For richer and poorer: can indigenous Fijians accumulate? [The Fiji Times, 29 August 2002]
Indigenous Fijians are poor. Indo-Fijians (and Chinese and Europeans) are rich. This has been a political complaint for decades.
But the Bureau of Statistics data show that the vast majority (90%) of the Indo-Fijians and Fijians are pretty much the same. Except that there aren’t as many rich Fijians as Indo-Fijians.
Why are there fewer rich Fijians?
The historical fact that rich Indo-Fijians have been in the business world for more than fifty years, is part of the answer. But why have “well-off” Fijians not become as rich as similar Indo-Fijians?
Last week, Rev Koroi (ex-President of the Methodist Church), Mr Qereqeretabua (chief executive of the Fijian Hotel) pointed to other reasons. They expressed concern that church fund-raising was putting unbearable financial pressure on ordinary Fijians.
And the Tui Nayau called on Fijians to pay greater attention to their own families.
Over the years, others have pointed out that indigenous Fijian traditional practices, at deaths and marriages, and the frequent soli, hold back the development of Fijian entrepreneurs and families.
Schools, children’s education, and family welfare (such as a family home) are neglected. Businesses are forced into bankruptcy.
No doubt, religious leaders do have a point that the traditional obligations are socially and spiritually enriching.
But what is the effect of “richness in community spirit” on material wealth? And what of differences in household size, diets, and other preferences, between Fijians and Indo-Fijians?
The Indo-Fijian and Fijian shop stereotypes
Look at two stereotypes- Kaiviti Kabani and Lal & Sons.
Both start with capital of ten thousand dollars in 1950. Both are hard-working. Both make a profit of 12 percent per year on their capital.
Where are they after fifty years?
Lal & Sons
Lal will pray every morning and night to Goddess Laxmi, the Hindu godess of wealth (many Hindu shops and homes will have Laxmi’s statue in a corner).
But Lal does not allow family or community obligations to erode his profits, which he reinvests.
The $10,000 grows at a compound growth rate of 12% per year. It becomes a massive $2,890,000 (almost three millions) after fifty years.
Many Fiji businesses (like Punjas, Motibhais, Lees) have made more than 12% profit per year, for several generations.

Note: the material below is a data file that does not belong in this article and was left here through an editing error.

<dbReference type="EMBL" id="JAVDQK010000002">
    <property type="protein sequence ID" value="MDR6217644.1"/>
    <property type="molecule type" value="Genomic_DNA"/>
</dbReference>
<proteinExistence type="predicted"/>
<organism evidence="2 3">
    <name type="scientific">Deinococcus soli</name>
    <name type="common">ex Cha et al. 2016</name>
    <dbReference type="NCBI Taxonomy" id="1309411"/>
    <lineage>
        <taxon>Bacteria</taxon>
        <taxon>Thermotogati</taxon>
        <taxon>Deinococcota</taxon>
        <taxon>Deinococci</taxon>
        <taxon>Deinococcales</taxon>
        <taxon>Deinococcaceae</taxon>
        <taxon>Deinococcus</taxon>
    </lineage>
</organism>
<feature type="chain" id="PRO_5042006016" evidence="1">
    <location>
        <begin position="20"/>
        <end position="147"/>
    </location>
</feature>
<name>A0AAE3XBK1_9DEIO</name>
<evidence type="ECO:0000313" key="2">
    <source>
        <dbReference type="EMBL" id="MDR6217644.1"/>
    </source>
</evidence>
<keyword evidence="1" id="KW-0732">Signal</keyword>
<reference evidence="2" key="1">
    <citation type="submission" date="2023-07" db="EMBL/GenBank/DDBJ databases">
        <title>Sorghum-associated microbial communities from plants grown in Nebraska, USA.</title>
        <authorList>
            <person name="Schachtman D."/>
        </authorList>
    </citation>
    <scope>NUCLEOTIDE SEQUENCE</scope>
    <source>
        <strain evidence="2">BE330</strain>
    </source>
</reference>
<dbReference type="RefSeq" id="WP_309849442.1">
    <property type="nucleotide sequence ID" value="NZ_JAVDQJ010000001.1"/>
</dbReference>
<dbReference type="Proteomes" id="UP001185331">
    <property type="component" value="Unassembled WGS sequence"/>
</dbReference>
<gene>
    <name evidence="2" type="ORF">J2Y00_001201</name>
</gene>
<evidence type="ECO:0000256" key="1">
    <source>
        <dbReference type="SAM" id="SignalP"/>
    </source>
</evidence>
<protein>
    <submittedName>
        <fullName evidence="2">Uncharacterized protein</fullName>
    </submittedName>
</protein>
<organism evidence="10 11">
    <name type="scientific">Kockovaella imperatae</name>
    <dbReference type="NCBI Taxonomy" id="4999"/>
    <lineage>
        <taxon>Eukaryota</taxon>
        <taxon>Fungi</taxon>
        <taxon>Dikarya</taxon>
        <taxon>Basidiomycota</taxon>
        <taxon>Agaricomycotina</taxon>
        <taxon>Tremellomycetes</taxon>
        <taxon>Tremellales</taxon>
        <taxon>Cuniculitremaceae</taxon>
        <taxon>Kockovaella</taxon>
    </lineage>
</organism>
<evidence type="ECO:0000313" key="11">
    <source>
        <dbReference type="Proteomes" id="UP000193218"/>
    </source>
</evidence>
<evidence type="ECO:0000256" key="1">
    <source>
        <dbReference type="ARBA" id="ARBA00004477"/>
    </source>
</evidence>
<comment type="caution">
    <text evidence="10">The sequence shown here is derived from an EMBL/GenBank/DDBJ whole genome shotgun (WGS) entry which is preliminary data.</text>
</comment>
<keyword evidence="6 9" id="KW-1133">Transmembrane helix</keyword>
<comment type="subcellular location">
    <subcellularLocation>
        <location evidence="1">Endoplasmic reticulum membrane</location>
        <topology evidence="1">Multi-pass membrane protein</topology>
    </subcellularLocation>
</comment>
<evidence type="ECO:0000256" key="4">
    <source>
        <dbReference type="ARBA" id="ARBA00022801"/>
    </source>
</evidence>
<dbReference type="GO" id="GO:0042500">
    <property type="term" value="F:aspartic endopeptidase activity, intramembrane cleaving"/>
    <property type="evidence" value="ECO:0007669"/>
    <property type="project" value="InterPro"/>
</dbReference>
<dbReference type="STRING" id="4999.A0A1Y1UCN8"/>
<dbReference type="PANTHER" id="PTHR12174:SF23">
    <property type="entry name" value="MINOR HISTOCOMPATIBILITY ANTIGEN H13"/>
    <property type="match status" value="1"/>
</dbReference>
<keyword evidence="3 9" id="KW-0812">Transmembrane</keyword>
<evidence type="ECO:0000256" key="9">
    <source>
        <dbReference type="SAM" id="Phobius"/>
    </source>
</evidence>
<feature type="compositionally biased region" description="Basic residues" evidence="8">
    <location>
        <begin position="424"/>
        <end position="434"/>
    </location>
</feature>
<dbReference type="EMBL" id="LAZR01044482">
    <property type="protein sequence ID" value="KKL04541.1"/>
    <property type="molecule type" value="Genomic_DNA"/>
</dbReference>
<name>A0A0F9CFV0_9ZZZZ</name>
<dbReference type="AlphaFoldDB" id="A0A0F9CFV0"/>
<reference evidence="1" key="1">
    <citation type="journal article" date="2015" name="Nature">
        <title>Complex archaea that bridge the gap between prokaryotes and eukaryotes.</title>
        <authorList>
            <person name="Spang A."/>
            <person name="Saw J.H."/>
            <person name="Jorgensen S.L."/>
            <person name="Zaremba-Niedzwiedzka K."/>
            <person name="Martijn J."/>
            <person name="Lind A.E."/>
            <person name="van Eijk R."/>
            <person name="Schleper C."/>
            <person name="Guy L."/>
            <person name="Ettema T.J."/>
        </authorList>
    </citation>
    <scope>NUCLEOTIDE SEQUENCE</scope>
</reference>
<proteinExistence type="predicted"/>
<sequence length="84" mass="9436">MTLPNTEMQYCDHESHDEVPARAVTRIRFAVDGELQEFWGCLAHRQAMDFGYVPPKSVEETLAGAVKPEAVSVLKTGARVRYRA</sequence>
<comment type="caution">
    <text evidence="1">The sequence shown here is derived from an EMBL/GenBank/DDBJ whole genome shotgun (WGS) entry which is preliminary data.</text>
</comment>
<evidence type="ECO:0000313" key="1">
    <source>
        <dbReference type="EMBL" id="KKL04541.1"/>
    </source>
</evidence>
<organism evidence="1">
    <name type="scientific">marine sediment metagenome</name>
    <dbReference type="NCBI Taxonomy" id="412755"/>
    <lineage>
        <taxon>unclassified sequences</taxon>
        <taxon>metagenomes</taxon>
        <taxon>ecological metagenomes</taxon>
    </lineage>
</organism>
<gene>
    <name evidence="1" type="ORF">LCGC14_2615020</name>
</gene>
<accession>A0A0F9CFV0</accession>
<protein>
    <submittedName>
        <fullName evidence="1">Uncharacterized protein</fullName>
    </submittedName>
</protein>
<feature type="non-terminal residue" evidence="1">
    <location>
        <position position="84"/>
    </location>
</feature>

Get your children to calculate what happens to $10,000 after fifty years of compound growth at 18% per year (keep multiplying by 1.18). Can you believe the answer?
And Viti Kabani?
But Viti Kabani’s first year profit of $1,200 faces a lot of demands.
The talatala will remind of Jesus’ teaching- “it is more blessed to give than to receive”.
The mataqali will come for contributions to reguregu and remind of the vanua.
And there will be the inevitable kerekere from relatives and friends.
Few Fijians dare to refuse, for fear of being labeled “mamagi like the kaidia”.
But other factors also increase Fijians’ household expenditure and reduce savings and wealth.
For decades the Fijian fertility rate has been more than fifty percent higher than the Indian fertility rate- more children. The average Fijian of working age (1996 Census), had 25% more dependents than Indians.
The 1996 Census data also shows that a much larger proportion (27%) of Fijian children (compared to 16% for Indians) were not in the same households as their mothers (and an astonishing 37% of Fijian thirteen and fourteen year olds).
Well-off Fijian families (especially in towns) are often asked to look after relatives’ children, usually to attend better schools. They cannot refuse.
And dietary experts calculate that the cost per person of a basic nutritious Fijian meal (more meat and fish), is 20 percent higher than that for Indo-Fijians.
All implying that much higher household expenditure, less savings.
Tastes and tradition?
A higher proportion of Fijians (than Indo-Fijians) buy restaurant meals. The Indo-Fijian takes to work his parcel of roti and curry costing 80 cents.
Fijians depend relatively more on hire purchase and end up paying interest rates of 30% or more.
At church conferences and soli events, households of senior Fijians will be filled with their village communities, needing food and kava. Visitors bring contributions, but the host ends up spending money anyway (often by borrowing).
It is no surprise that for decades, senior Fijian civil servants could seldom afford house mortgages. They kept paying rent (while minor Indian clerks under them, borrowed, built homes and saved their rent).
Profits of Viti Kabani?
Add up all the extra subtractions from the first year $1,200 profit of Viti Kabani.